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The World Cup and Dealing with Absence Effectively

With the World Cup well under way, employers may have already found themselves faced with a number of issues with respect to employees keen to enjoy the games, particularly those in which England are playing.

The first England game was held on a Saturday evening, which was great news for those employers whose core working hours are from Monday to Friday, as there was no risk of attendance levels falling on that occasion.

However, England go up against Uruguay tonight with a kick off at 8:00pm, leaving the question of how many employees may call in to work tomorrow claiming to be ill, when in reality they are suffering from the after effects of one too many World Cup themed cocktails?

In the event employees are absent from work during the World Cup, sickness absence policies should be applied in the same way as they normally would. Consideration should also be given, particularly if there is a rise in absence from the start of the World Cup and/or there is a particular pattern of absence which coincides with certain games, to reminding employees that unauthorised absences will be dealt under the employer’s disciplinary procedure, and could result in dismissal.

Employers should however be wary of accusing employees of being dishonest about the reason(s) for their absence without having reasonable grounds. Such accusations could result in the employee resigning, asserting that the employer had breached the term of trust and confidence, and going on to claim constructive unfair dismissal.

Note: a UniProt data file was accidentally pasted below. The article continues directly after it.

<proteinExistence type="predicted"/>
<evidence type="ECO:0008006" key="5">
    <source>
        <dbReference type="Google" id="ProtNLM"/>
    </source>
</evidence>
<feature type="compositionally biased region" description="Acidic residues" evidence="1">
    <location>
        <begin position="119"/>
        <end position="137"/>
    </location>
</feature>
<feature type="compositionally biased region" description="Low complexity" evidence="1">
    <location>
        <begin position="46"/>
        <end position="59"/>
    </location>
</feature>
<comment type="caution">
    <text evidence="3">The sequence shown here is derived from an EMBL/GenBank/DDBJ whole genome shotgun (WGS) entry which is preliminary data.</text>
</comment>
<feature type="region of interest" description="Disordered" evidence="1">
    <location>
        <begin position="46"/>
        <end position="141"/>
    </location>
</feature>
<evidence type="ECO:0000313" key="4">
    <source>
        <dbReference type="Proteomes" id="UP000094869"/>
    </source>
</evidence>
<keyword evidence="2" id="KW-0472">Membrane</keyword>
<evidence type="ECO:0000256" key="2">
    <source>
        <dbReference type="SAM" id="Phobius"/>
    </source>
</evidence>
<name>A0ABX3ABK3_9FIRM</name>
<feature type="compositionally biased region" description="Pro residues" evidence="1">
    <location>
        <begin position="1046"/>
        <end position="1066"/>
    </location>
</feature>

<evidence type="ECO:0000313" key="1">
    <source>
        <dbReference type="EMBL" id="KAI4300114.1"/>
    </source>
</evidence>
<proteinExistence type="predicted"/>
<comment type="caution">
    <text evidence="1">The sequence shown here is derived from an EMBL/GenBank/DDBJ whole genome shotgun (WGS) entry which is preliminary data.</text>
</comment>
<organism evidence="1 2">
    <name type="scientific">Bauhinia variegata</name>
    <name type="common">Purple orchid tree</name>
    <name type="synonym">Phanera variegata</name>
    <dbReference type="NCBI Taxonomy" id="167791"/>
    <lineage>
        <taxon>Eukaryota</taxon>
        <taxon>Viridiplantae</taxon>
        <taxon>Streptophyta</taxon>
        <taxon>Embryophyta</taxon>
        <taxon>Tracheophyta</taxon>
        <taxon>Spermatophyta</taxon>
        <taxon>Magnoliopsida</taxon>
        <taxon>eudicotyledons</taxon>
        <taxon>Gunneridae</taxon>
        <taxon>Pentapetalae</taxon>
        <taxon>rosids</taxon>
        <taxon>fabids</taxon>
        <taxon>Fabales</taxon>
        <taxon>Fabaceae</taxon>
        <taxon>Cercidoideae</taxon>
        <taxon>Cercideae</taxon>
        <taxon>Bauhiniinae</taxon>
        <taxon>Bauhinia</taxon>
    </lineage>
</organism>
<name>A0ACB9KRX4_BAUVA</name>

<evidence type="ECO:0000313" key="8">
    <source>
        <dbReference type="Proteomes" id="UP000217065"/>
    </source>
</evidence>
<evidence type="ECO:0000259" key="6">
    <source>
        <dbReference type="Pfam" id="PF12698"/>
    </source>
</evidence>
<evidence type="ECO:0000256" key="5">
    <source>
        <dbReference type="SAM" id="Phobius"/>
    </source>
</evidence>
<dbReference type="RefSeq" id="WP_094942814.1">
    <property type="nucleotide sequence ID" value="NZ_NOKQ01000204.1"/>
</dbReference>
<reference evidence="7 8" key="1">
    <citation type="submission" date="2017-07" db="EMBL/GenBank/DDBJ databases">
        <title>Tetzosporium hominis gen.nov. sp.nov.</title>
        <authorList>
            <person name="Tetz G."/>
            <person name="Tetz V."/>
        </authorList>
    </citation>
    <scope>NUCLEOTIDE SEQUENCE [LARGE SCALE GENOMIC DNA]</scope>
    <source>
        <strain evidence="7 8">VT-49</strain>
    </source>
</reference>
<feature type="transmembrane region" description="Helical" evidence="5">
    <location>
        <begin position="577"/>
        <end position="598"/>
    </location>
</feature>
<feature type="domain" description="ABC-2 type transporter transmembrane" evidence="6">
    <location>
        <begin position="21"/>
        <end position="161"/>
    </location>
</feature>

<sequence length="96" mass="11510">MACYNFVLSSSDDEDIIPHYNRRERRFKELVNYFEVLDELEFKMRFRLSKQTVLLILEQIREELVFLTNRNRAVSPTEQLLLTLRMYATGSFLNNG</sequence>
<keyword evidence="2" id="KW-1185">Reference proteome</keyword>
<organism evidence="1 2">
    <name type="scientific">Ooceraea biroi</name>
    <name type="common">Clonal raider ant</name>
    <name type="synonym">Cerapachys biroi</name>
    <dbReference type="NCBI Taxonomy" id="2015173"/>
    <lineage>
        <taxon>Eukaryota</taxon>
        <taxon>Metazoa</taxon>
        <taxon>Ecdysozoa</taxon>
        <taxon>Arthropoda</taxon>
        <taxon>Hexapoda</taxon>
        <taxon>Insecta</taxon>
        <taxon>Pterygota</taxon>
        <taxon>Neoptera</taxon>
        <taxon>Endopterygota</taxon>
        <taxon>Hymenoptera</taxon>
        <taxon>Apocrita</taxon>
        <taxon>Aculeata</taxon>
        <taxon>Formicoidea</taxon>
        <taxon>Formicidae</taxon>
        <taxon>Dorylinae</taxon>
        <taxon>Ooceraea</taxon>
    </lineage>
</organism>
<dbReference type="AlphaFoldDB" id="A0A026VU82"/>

What else can employers do? Well some games will start at 5:00pm and to try and decrease the potential for absences from employees who do not want to miss the start of a game, employers could consider allowing flexible working where, for example, employees start at 8:00am instead of 9:00am, and finish at 4:00pm instead of 5:00pm, thus allowing them to leave work prior to the start of the game.

If they do decide to implement this sort of arrangement for employees, employers should also bear in mind that whilst it might be likely the majority of the workforce will be supporting England, there may well be some employees who are of other nationalities or ethnicities supporting other teams, and any flexible working arrangements should be implemented for all nationalities equally.

Any employers requiring further advice on employment issues arising during the World Cup should contact me on 01952 211025.